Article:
Various types of cancer may occur upon the tongue, but the common one is the spino-celled carcinoma, the type that speedily metastasizes. Cubo-celled growths also occur, but they are of mere pathological interest, for they are nearly as deadly as is the type just mentioned. The spino-celled wart also rarely occurs here; fortunately it does not metastasize, so local removal will suffice to give a cure. Basal-celled cancer, and rodent ulcers are extremely rare, and such a diagnosis should be received with the greatest caution. The pathology of all of these growths is identical with that of those already described.
Cancer may develop upon any part of the tongue, but usually upon the dorsum near the edge, this being the part most exposed to trauma. Occasionally they develop primarily upon the floor of the mouth. As already indicated, there is always a precancerous lesion; it is noted that either deep induration or ulceration, or both, has taken place around this, and that an indurated ulcer, rarely a fungous tumor, results. Glandular involvement may occur within one month, and is rarely postponed more than six months. The floor of the mouth is often infiltrated at a very early date, nearly always within six months.
The first difficulty is to determine whether a precancerous lesion has actually taken on a cancerous change, and how long this change has existed; this is always extremely difficult, for it is much easier to diagnose a late cancer than it is an early cancer, the only trouble being that, when a carcinoma is easily diagnosed, it is not easily cured. Hence there is only one safe rule, and that is to treat all such lesions as early cancers, and to have live patients at the end of a few years. In certain instances it is almost impossible to distinguish a gummatous lesion from a cancer. When one remembers that cancer so frequently develops upon a syphilitic basis, it can be readily seen that the Wasscrmaun reaction is more apt to prove a hindrance rather than an aid. In case of doubt, and if the lesion is advanced, it is well to give two or more intravenous injections of salvarsan at close intervals and watch the result. In the case of a small lesion the same procedure may be tried, or the whole lesion may be excised with the cautery and then studied microscopically. Tuberculous lesions may also be difficult to distinguish. In the case of very advanced tuberculosis it makes very little difference what the lesion is, but in other cases the differential diagnosis may be a matter of extreme importance. The whole lesion should be excised with the cautery, and the central portion studied microscopically and a bit of the fresh tissue injected into a guinea pig. This last is important, because tuberculosis may histologically resemble carcinoma.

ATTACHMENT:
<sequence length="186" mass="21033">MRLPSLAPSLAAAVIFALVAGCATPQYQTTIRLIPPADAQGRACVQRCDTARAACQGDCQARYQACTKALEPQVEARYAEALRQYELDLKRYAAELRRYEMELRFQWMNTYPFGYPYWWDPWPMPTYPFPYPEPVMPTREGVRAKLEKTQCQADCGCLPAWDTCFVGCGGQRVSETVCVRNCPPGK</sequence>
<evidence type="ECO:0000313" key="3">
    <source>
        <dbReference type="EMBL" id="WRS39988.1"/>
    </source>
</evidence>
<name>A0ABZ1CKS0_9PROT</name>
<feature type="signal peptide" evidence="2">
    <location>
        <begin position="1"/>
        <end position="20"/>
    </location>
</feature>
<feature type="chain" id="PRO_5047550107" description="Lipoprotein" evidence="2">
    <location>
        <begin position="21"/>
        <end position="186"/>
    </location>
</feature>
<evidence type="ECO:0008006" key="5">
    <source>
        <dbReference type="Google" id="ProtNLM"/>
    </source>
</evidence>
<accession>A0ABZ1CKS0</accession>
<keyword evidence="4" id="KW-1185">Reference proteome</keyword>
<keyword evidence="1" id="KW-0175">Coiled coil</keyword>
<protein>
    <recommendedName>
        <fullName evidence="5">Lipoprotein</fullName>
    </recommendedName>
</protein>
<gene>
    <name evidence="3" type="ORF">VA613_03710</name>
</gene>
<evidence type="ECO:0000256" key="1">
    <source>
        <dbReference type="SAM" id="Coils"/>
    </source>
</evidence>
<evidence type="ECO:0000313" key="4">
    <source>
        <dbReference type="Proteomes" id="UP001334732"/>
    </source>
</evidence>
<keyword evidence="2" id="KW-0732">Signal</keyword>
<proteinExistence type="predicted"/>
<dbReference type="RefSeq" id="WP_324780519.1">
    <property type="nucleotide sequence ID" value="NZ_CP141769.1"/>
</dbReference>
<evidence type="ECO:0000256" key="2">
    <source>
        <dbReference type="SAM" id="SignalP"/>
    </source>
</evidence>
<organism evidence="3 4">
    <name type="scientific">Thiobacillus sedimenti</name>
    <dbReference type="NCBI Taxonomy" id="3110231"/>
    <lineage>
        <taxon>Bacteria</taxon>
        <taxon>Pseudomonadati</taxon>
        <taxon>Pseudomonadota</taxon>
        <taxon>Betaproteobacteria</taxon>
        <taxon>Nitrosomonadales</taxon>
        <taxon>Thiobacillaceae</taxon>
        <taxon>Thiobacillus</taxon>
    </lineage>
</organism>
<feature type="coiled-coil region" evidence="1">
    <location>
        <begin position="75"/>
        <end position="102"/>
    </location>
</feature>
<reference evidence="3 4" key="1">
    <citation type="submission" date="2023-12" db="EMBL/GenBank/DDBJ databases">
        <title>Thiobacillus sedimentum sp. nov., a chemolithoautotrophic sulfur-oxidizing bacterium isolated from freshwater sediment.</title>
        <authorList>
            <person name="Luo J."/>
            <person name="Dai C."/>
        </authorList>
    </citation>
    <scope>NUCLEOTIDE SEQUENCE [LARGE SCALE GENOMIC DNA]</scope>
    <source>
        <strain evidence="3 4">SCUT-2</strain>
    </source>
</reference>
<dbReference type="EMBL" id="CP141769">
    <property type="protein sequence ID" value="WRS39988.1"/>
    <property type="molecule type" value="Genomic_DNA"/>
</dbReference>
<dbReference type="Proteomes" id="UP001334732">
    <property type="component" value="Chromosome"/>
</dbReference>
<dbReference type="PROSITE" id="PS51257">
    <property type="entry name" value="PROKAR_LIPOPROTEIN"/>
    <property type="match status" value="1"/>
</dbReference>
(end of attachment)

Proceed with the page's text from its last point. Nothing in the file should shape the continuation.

Fig. 97.-This cancer of the tongue Is of four months' duration. It had been treated with various caustics, which had apparently hastened its growth. (Photograph by Dr. Walter Van Swerirgen of Dr. H. H. Kerr's patient).